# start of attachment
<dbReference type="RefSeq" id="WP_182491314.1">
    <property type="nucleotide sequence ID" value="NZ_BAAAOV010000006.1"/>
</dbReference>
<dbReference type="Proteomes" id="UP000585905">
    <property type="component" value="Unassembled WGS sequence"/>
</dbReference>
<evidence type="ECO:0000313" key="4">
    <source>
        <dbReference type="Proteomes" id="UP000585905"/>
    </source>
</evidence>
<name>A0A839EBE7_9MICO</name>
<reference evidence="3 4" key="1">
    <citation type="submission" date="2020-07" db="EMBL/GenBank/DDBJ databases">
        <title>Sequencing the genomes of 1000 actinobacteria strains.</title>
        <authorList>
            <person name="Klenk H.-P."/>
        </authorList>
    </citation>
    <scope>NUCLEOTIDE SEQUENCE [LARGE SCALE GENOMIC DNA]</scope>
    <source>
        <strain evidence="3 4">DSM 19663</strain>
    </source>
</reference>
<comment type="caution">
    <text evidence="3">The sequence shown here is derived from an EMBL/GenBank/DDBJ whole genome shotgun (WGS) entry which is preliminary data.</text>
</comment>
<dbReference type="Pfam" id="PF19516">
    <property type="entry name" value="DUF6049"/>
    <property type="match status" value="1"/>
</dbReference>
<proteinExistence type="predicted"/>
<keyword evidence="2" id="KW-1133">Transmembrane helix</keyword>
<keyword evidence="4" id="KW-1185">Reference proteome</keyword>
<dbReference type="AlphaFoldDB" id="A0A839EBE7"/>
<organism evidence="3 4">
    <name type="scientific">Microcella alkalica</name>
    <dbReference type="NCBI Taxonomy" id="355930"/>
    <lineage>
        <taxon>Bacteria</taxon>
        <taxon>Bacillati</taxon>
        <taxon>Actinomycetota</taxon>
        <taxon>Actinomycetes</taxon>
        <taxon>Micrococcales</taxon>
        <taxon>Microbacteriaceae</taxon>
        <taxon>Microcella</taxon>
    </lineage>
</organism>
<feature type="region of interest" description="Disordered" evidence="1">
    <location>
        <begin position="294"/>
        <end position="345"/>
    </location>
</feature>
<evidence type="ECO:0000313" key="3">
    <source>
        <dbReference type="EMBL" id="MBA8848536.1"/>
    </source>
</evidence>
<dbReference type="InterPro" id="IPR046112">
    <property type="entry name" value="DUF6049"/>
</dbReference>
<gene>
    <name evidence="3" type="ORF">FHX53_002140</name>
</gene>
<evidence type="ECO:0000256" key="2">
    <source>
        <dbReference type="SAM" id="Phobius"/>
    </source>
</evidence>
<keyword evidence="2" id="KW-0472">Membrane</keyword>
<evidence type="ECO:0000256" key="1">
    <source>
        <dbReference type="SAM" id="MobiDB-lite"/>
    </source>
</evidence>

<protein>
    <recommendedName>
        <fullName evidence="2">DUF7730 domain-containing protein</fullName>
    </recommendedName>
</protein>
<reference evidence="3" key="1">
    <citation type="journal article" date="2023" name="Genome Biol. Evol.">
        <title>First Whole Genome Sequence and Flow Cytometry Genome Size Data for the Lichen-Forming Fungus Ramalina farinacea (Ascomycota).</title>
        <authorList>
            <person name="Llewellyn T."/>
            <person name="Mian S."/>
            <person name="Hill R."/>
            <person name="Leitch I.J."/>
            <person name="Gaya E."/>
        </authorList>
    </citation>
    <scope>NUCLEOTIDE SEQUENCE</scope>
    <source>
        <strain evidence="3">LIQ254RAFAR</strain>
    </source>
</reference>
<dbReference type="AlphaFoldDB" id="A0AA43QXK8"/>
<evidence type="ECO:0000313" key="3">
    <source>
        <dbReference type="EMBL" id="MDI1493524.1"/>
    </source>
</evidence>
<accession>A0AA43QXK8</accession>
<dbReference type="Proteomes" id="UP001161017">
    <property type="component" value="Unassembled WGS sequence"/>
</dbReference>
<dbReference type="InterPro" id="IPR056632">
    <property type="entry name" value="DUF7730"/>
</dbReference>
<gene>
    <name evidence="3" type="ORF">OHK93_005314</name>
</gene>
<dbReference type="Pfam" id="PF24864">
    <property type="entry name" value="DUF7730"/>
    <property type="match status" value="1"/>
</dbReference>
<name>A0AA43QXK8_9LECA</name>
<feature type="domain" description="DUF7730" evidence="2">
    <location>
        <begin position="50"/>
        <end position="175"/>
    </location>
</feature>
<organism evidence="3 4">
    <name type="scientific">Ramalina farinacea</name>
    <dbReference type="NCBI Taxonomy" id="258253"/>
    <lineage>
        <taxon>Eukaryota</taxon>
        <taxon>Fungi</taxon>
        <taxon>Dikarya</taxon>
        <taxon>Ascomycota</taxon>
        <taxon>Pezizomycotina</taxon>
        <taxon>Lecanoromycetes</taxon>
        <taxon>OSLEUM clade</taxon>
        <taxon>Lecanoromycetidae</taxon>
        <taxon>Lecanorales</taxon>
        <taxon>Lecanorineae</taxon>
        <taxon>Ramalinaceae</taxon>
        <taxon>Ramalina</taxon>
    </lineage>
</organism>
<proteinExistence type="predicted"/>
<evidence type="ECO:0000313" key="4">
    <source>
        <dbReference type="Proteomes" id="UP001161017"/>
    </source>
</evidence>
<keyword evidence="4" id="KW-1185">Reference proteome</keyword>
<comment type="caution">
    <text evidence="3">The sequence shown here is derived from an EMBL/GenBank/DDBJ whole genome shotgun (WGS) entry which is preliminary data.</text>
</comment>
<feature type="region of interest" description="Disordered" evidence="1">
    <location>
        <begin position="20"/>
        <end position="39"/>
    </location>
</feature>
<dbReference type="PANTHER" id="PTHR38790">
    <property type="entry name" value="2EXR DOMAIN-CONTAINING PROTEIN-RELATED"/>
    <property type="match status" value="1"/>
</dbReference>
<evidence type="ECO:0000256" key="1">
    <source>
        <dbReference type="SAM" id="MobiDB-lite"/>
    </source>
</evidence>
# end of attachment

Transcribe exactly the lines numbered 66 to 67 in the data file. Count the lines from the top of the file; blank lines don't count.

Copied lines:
<evidence type="ECO:0000256" key="2">
    <source>